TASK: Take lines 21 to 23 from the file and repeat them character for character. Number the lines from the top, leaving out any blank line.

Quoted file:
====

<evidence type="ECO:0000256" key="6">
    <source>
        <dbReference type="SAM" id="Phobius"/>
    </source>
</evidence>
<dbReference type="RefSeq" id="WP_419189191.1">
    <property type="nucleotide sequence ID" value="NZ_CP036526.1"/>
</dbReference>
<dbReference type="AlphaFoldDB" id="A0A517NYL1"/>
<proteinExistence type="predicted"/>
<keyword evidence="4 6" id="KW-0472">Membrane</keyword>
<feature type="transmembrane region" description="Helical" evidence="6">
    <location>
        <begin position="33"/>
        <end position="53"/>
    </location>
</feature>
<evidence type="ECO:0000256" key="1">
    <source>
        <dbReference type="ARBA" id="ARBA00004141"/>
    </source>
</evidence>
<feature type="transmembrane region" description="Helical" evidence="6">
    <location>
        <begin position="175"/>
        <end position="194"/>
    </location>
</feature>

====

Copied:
    </source>
</evidence>
<feature type="transmembrane region" description="Helical" evidence="6">